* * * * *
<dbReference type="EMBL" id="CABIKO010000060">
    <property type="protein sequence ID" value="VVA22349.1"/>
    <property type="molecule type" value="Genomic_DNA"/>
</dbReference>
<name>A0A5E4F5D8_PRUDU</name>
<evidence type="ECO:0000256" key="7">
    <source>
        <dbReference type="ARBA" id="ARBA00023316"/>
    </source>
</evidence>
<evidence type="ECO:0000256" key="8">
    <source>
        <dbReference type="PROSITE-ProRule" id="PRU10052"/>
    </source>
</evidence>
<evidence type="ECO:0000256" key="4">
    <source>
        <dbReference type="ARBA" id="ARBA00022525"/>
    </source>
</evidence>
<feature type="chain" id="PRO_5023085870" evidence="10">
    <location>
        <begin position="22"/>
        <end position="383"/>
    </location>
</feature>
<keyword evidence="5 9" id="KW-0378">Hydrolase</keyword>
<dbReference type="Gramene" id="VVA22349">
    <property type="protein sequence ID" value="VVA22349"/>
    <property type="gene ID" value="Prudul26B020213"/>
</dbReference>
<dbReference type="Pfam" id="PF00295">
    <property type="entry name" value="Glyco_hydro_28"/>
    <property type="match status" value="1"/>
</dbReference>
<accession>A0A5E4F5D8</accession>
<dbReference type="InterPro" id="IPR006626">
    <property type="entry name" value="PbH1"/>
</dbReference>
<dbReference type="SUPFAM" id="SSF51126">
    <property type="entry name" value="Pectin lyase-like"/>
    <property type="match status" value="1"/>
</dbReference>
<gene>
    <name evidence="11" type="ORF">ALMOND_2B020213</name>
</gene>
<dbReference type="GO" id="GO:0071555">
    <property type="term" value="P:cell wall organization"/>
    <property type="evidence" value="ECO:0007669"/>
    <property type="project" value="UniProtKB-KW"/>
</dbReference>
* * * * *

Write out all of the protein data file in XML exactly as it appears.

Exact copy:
<dbReference type="EMBL" id="CABIKO010000060">
    <property type="protein sequence ID" value="VVA22349.1"/>
    <property type="molecule type" value="Genomic_DNA"/>
</dbReference>
<name>A0A5E4F5D8_PRUDU</name>
<evidence type="ECO:0000256" key="7">
    <source>
        <dbReference type="ARBA" id="ARBA00023316"/>
    </source>
</evidence>
<evidence type="ECO:0000256" key="8">
    <source>
        <dbReference type="PROSITE-ProRule" id="PRU10052"/>
    </source>
</evidence>
<evidence type="ECO:0000256" key="4">
    <source>
        <dbReference type="ARBA" id="ARBA00022525"/>
    </source>
</evidence>
<feature type="chain" id="PRO_5023085870" evidence="10">
    <location>
        <begin position="22"/>
        <end position="383"/>
    </location>
</feature>
<keyword evidence="5 9" id="KW-0378">Hydrolase</keyword>
<dbReference type="Gramene" id="VVA22349">
    <property type="protein sequence ID" value="VVA22349"/>
    <property type="gene ID" value="Prudul26B020213"/>
</dbReference>
<dbReference type="Pfam" id="PF00295">
    <property type="entry name" value="Glyco_hydro_28"/>
    <property type="match status" value="1"/>
</dbReference>
<accession>A0A5E4F5D8</accession>
<dbReference type="InterPro" id="IPR006626">
    <property type="entry name" value="PbH1"/>
</dbReference>
<dbReference type="SUPFAM" id="SSF51126">
    <property type="entry name" value="Pectin lyase-like"/>
    <property type="match status" value="1"/>
</dbReference>
<gene>
    <name evidence="11" type="ORF">ALMOND_2B020213</name>
</gene>
<dbReference type="GO" id="GO:0071555">
    <property type="term" value="P:cell wall organization"/>
    <property type="evidence" value="ECO:0007669"/>
    <property type="project" value="UniProtKB-KW"/>
</dbReference>